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digitalmars.D.learn - Should this Compile?

reply SamwiseFilmore <mggmugginsmc gmail.com> writes:
I've created toString() for a struct (which is a lot more 
complicated than what I've provided here) that returns a large 
number of concatenated strings. Here is the example:

struct Card {
     // Flesh out these enums appropriately
     CardSuit suit;
     CardValue value;
     Facing facing;

     string toString() {
         return
             this.value.toString() ~
             " of " ~
             this.suit.toString() ~
             this.suit == CardSuit.diamonds ? "" : "\t" ~
             "\tfacing " ~
             this.facing.toString();
     }
}

This code does not compile with this error message:
Error: incompatible types for ((toString(this.p_value) ~ " of " ~ 
toString(this.p_suit)) ~ (this.p_suit)): 'string' and 'CardSuit'

Am I using the ternary operator correctly here, or is this an 
issue with dmd? I'm using dmd v2.076.0.

This is the ideal way to implement this function, although I 
could do it other ways.
Oct 03
next sibling parent reply SamwiseFilmore <mggmugginsmc gmail.com> writes:
On Tuesday, 3 October 2017 at 22:37:17 UTC, SamwiseFilmore wrote:
 Am I using the ternary operator correctly here, or is this an 
 issue with dmd? I'm using dmd v2.076.0.
I wrapped the ternary in parentheses, and it compiled. Still, I'm wondering about this behavior.
Oct 03
parent reply Jonathan M Davis <newsgroup.d jmdavisprog.com> writes:
On Tuesday, October 03, 2017 22:42:35 SamwiseFilmore via Digitalmars-d-learn 
wrote:
 On Tuesday, 3 October 2017 at 22:37:17 UTC, SamwiseFilmore wrote:
 Am I using the ternary operator correctly here, or is this an
 issue with dmd? I'm using dmd v2.076.0.
I wrapped the ternary in parentheses, and it compiled. Still, I'm wondering about this behavior.
Operator precedence makes it quite clear how the ternary operator is supposed to function, and if you're ever not sure, then put parens around it. Almost every operator has higher precedence than the ternary operator, so aside from simple assignments, you typically have to use parens around it. For some reason, a lot of folks seem to assume that the ternary operator has much higher precedence than it does and get confused by the result, but if you just look at the operator precedence table, it should be pretty obvious why you're seeing what you're seeing: https://wiki.dlang.org/Operator_precedence - Jonathan M Davis
Oct 03
parent SamwiseFilmore <mggmugginsmc gmail.com> writes:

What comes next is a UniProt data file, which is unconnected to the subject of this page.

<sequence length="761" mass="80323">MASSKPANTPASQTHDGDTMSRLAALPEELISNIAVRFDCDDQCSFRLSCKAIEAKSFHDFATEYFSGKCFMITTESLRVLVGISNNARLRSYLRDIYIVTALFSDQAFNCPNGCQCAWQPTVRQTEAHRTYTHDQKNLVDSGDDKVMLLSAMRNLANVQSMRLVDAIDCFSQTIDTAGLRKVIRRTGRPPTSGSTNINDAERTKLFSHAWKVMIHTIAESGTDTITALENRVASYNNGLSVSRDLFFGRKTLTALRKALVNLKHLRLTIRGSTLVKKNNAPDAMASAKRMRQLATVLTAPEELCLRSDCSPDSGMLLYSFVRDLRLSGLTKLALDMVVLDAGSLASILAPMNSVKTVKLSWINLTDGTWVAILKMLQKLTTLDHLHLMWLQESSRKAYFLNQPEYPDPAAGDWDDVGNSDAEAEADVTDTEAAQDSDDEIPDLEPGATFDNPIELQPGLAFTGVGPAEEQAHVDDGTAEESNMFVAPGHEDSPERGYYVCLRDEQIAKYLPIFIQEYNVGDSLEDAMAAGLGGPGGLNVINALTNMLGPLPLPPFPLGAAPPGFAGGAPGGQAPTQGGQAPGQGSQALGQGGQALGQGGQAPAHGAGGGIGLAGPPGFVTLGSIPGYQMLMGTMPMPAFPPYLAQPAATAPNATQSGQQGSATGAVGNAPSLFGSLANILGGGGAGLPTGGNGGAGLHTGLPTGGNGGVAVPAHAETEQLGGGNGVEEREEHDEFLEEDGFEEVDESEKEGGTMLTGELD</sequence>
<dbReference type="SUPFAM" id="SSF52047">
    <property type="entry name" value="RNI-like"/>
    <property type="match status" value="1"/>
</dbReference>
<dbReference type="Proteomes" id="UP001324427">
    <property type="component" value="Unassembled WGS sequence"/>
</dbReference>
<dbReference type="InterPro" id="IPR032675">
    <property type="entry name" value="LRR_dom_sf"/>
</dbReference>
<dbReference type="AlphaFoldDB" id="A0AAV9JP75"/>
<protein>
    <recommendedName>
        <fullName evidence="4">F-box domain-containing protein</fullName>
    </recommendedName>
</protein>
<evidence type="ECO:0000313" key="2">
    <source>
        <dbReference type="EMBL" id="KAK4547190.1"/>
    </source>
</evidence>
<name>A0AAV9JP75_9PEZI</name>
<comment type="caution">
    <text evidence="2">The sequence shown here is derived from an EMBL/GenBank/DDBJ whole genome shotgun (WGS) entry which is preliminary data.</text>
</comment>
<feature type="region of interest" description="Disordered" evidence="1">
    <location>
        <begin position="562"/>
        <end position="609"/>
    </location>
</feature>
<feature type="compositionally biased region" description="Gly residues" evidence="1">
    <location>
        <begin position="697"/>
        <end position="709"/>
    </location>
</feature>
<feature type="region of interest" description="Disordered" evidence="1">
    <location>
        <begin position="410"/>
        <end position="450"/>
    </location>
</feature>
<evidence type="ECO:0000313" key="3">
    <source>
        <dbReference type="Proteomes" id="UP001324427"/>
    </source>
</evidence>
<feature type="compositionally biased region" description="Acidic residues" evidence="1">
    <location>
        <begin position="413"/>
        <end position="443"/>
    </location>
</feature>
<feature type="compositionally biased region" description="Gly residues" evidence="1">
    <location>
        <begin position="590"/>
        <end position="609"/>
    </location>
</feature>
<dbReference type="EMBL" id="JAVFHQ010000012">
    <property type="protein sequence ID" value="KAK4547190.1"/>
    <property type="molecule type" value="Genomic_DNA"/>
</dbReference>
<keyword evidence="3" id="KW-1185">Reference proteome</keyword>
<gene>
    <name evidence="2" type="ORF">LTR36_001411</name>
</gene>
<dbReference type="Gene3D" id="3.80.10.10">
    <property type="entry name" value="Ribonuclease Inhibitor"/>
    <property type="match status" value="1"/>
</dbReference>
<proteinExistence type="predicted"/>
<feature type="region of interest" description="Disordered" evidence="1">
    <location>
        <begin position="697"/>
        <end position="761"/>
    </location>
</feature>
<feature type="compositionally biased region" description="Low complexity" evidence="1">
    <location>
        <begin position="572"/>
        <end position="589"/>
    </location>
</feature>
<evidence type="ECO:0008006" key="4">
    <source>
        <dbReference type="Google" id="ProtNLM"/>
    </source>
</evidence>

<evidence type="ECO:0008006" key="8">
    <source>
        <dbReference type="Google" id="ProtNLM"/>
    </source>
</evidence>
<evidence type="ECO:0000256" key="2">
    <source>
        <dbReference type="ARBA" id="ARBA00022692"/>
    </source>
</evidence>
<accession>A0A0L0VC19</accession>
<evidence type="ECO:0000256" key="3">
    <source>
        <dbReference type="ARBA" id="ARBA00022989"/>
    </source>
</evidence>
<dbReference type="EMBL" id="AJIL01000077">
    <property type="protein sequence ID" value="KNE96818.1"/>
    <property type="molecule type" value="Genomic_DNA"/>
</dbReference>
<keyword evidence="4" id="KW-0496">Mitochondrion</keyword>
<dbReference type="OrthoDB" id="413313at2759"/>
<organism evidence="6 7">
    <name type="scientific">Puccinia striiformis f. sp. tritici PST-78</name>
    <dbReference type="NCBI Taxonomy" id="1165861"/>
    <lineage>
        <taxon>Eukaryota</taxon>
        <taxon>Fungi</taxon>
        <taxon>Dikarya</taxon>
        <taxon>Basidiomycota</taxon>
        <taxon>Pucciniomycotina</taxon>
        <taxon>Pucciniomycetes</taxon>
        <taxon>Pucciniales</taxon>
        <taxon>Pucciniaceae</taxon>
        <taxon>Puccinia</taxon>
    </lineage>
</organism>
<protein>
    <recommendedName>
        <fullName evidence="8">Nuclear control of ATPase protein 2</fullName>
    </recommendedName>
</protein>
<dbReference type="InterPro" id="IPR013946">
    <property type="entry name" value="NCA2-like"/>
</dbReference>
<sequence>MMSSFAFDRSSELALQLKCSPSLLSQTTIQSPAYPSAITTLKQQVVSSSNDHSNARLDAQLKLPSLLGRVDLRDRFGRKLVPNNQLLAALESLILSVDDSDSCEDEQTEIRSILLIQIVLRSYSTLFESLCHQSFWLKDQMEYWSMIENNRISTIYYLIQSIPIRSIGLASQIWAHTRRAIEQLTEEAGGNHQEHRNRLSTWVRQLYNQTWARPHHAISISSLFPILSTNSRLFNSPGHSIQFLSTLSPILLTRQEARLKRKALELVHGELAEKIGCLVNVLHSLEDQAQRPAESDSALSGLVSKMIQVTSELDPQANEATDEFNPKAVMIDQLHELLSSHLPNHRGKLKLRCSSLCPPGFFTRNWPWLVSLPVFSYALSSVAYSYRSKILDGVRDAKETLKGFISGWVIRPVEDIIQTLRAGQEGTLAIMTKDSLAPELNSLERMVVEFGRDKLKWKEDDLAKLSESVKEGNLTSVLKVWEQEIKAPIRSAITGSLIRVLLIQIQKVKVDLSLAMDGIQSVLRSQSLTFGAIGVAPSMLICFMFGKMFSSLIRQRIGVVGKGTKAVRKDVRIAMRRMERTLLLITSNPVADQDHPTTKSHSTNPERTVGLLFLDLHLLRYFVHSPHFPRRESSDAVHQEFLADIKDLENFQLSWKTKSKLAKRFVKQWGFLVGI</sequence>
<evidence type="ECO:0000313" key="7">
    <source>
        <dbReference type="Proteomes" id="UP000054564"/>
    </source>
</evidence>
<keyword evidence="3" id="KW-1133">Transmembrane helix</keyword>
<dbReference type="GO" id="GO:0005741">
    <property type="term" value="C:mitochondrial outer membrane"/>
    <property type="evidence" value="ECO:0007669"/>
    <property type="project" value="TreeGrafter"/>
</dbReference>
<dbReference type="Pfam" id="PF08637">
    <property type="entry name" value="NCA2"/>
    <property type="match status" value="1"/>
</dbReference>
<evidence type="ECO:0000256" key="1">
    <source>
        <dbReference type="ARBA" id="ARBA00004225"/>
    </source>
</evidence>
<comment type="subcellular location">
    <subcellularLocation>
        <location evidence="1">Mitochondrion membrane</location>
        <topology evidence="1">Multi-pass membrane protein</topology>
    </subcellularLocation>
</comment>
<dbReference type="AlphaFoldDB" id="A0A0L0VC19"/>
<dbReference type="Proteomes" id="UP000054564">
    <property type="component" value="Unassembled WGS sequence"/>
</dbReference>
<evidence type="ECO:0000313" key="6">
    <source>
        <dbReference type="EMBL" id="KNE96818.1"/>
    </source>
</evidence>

On Tuesday, 3 October 2017 at 23:13:00 UTC, Jonathan M Davis 
wrote:
 On Tuesday, October 03, 2017 22:42:35 SamwiseFilmore via 
 Digitalmars-d-learn wrote:
 On Tuesday, 3 October 2017 at 22:37:17 UTC, SamwiseFilmore 
 wrote:
 Am I using the ternary operator correctly here, or is this 
 an issue with dmd? I'm using dmd v2.076.0.
I wrapped the ternary in parentheses, and it compiled. Still, I'm wondering about this behavior.
Operator precedence makes it quite clear how the ternary operator is supposed to function, and if you're ever not sure, then put parens around it. https://wiki.dlang.org/Operator_precedence - Jonathan M Davis
Thanks, that clears things up. I appreciate it!
Oct 03
prev sibling parent "H. S. Teoh" <hsteoh quickfur.ath.cx> writes:
On Tue, Oct 03, 2017 at 10:37:17PM +0000, SamwiseFilmore via
Digitalmars-d-learn wrote:
[...]
     string toString() {
         return
             this.value.toString() ~
             " of " ~
             this.suit.toString() ~
             this.suit == CardSuit.diamonds ? "" : "\t" ~
             "\tfacing " ~
             this.facing.toString();
     }
[...]
 This code does not compile with this error message: Error:
 incompatible types for ((toString(this.p_value) ~ " of " ~
 toString(this.p_suit)) ~ (this.p_suit)): 'string' and 'CardSuit'
 
 Am I using the ternary operator correctly here, or is this an issue
 with dmd? I'm using dmd v2.076.0.
When in doubt, always parenthesize around the ?: operator to prevent ambiguities. I'd write that line as: ... ~ ((this.suit == CardSuit.diamonds) ? "" : "\t") ~ ... It's a few characters more, but will save you headaches from obscure errors caused by unexpected operator precedences. T -- A linguistics professor was lecturing to his class one day. "In English," he said, "A double negative forms a positive. In some languages, though, such as Russian, a double negative is still a negative. However, there is no language wherein a double positive can form a negative." A voice from the back of the room piped up, "Yeah, yeah."
Oct 03